April 25, 2012
As many companies implement cloud computing for its myriad benefits, more organizations are conducting studies to pinpoint the success of security initiatives. While the new technology can certainly be secured, some businesses are failing to adequately protect their data, a new PricewaterhouseCoopers study revealed.
According to PwC's Global State of Information Security Survey, respondents listed massive declines in security-related capabilities for a variety of different categories. These included personnel background checks, privacy policies, accurate inventory and identity management strategy, all of which could be disastrous holes when it comes to cloud computing use.
Though these responses were disheartening, 72 percent of respondents felt either very confident or somewhat confident that security procedures and policies are sufficient. This raises an interesting problem, especially when it comes to new technology.
The Identity Theft Resource Center cites that through the first four months of this year, U.S. businesses have experienced 57 data breaches, causing the loss or exposure of more than 3.3 million sensitive files. Businesses haven't been the only victims, as the ITRC explained the medical and healthcare industry has experienced 45 data breaches resulting in almost 1.5 million compromised files.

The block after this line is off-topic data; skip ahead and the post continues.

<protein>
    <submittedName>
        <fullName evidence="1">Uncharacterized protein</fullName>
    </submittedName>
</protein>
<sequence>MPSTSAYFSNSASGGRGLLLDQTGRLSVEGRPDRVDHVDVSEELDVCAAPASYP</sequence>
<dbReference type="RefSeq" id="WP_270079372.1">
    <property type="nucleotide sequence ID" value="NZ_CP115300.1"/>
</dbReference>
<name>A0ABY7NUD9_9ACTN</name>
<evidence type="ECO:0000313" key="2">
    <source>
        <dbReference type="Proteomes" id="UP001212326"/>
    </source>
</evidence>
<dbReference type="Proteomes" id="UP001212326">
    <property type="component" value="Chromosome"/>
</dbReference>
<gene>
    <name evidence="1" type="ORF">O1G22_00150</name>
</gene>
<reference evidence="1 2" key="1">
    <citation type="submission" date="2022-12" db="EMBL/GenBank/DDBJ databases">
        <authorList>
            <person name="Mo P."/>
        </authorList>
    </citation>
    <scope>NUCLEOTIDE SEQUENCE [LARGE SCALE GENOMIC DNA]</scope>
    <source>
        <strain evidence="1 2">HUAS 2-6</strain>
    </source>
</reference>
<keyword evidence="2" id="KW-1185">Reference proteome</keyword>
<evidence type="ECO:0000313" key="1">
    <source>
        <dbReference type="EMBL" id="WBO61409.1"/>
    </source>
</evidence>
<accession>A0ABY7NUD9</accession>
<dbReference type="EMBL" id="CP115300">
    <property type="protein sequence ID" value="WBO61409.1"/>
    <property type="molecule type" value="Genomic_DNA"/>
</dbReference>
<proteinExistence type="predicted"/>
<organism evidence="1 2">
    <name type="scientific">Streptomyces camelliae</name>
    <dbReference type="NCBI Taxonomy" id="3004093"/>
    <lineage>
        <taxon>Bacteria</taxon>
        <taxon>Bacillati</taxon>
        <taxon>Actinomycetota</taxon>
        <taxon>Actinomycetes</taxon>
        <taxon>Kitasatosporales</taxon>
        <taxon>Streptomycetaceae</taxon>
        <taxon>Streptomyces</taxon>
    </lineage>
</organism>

Successful cloud security is certainly achievable, but is contingent upon strong practices and understanding of the technology among all its users. Cloud security software is an excellent place to begin, as many products are user friendly.
While the PwC survey found only 39 percent of respondents said business continuity and disaster recovery were adequately established at their respective organizations, the cloud can be a great answer to this problem. As data is hosted on virtual servers, data held in the cloud would be impervious to the damages as long as the proper security measures are in place.
-McAfee Cloud Security